Note: Where available, the PDF/Word icon below is provided to view the complete and fully formatted document
 Download Current HansardDownload Current Hansard    View Or Save XMLView/Save XML

Previous Fragment    Next Fragment
Thursday, 29 October 2020
Page: 8932


Mr BYRNE (Holt) (16:50): [by video link] Thank you very much, Mr Speaker. It is good to see you, virtually, and to be here today. It's even good to see the member for Scullin! I'll give you a virtual wave. I'm speaking, in these rather unprecedented times, from Cranbourne West, rather than directly, because of the pandemic.

From the outset, I wanted to talk, in particular, to the people that I represent here in Holt and to thank them for the work they have done in abiding by COVID-safe restrictions and the requirements that have been, we know, onerous for some period of time. We had a situation here in the City of Casey—a large part of which is in Holt— where at the height of the second wave we had 357 active cases. Today we have one. I think that says a great deal of the perseverance, tenacity, sacrifice and commitment of Victorians and people in the south-eastern region of Melbourne. It is an achievement—given that at the height of the second wave in Victoria we had 7,880 active cases and we're down to 87 or less today—that all Australians, not just Victorians, should be proud of.

It is clear to me that, now we have successfully seen off this second wave, we must focus on rebuilding and the economic recovery. That is quite essential. Certainly, in that vein, we would encourage Melburnians and Victorians, particularly when the 25-kilometre travel restriction is removed, to come down to some of the attractions in Holt, which include the world-renowned Cranbourne botanical gardens, see the animals in the just-reopened Moonlit Sanctuary, and discover great towns like Warneet and Tooradin. Just come down here and take in the wonders of Western Port Bay, particularly in the summer holiday period.

I also wanted to talk about this pandemic, the first wave and the second wave, and re-emphasise the call I made earlier this year for the establishment of an Australian centre for disease control and prevention. Yes, we have seen off the second wave of this pandemic. But, according to organisations like the Intergovernmental Science-Policy Platform on Biodiversity and Ecosystem Services, there's an estimated 1.7 million viruses that are a potential threat to humans that are within the existing populations of mammals and birds. So there is a prediction—from the very same people who predicted five to 10 years ago that there could be a global pandemic—that there may well be another one. That's not something that we want to think about as we collectively come together in this parliament to celebrate the achievements of Australians and Victorians in seeing off the second wave, but forearmed is forewarned and forewarned is forearmed. We do need a consistent mechanism—one mechanism that governs all of Australia. Should a centre for disease prevention be established, I think it could see off some of the inconsistencies that we've seen in some of the health advice that's been provided. But that shouldn't take away from the amazing achievement that the population here in Victoria have been rightly celebrating over the past couple of days as we've eased out of those stage 4 restrictions.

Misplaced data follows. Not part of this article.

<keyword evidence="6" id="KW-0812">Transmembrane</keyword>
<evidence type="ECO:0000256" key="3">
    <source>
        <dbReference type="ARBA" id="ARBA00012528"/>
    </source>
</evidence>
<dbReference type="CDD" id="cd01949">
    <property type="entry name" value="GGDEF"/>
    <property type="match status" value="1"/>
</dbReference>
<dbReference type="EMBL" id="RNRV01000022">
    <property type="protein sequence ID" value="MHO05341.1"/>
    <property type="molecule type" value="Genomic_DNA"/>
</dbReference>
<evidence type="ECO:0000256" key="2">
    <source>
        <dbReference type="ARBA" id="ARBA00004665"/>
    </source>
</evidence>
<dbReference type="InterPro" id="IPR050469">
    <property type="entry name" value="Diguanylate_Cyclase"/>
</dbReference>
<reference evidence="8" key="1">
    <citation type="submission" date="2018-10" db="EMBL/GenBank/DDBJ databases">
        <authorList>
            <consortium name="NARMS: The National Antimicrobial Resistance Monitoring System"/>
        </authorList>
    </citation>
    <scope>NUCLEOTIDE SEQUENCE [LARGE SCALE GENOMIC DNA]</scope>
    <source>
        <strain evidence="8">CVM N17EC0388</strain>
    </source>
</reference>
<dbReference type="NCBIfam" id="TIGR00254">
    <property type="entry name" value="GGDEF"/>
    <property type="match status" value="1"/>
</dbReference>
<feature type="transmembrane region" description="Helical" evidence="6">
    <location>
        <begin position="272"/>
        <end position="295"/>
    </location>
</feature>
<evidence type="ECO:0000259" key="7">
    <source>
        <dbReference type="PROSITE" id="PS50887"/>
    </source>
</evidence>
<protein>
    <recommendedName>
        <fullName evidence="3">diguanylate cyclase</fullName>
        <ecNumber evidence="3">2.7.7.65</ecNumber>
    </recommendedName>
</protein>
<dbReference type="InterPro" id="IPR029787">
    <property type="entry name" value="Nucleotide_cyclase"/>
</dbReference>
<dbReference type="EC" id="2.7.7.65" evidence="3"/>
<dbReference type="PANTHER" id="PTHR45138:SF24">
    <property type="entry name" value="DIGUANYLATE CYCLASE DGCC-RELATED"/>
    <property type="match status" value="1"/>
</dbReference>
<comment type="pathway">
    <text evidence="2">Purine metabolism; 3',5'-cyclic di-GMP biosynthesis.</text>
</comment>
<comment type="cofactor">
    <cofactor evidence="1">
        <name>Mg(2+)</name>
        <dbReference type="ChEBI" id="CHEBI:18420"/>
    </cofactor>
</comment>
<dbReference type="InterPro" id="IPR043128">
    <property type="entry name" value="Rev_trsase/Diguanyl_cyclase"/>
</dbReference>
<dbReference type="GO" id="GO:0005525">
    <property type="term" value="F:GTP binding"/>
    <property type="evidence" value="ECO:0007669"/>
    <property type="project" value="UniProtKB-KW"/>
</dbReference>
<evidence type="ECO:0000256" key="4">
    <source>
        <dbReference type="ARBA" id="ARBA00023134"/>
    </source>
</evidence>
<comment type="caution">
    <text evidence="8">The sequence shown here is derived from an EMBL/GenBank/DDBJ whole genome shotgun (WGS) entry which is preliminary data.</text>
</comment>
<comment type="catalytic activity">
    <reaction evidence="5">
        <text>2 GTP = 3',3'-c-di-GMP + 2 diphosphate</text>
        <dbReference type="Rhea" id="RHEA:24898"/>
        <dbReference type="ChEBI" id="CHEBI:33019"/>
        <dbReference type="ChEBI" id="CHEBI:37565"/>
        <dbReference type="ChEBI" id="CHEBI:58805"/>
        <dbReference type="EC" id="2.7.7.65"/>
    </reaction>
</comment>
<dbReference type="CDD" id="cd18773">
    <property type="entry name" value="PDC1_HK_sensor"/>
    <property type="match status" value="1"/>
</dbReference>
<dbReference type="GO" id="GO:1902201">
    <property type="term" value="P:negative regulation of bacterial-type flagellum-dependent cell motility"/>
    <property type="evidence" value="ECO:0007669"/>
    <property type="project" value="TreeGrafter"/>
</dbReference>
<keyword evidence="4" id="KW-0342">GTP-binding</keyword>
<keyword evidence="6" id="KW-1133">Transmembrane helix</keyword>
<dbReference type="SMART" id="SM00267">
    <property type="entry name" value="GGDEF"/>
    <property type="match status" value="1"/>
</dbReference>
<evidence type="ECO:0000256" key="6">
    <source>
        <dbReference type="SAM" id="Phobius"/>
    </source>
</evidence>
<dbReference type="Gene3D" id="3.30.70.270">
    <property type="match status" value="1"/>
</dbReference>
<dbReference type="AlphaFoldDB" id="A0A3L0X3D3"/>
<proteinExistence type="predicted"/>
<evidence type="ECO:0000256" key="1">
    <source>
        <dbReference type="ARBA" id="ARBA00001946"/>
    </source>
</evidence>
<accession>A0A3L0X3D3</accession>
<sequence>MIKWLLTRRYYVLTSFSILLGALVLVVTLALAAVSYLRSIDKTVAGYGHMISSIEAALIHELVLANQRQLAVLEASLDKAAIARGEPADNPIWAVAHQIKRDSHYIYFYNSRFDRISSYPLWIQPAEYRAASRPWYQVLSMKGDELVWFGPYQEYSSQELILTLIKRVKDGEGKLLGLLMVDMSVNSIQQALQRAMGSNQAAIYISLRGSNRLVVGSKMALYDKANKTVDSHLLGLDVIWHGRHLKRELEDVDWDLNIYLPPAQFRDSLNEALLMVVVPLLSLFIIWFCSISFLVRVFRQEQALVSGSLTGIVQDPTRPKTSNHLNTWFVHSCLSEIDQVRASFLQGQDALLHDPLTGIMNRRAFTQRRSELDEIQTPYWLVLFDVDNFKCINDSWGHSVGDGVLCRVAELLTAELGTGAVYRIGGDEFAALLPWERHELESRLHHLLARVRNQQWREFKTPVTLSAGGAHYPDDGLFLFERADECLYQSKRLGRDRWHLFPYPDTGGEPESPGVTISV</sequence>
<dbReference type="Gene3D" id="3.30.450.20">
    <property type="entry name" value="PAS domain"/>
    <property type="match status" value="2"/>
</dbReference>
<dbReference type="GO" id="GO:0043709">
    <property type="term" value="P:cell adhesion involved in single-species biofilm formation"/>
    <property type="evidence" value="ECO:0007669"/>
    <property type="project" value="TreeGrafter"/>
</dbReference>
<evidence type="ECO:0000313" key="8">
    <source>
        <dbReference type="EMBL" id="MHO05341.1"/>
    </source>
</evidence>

I also wanted to talk about something a number of others have spoken about: mental health. On 13 August I hosted a Zoom mental health and wellbeing forum for local residents. We had over 70 people participating. It was auspiced and hosted by Professor Pat McGorry as well as Dean McCaughan—who's the headspace Narre Warren manager—Jemma Schmutter and a very passionate youth advocate, Jake Downward. What came from this mental health forum—notwithstanding the additional federal government and state government funding that has been put into mental services—is that, as a consequence of the pandemic, we need to do a lot more in a coordinated way.

We have looked at the concept of one integrated hub in each region. It's something that I know that Professor McGorry has spoken about with Prime Minister Morrison, and it is something that I am calling for today—not something that takes over or takes away from state government mental health services, but something that assists and is an addendum to, something that adds weight to, services. Again, congratulations to all Victorians for the sacrifices they have made in seeing off the second wave. Thanks for the opportunity to speak and see you, Mr Speaker.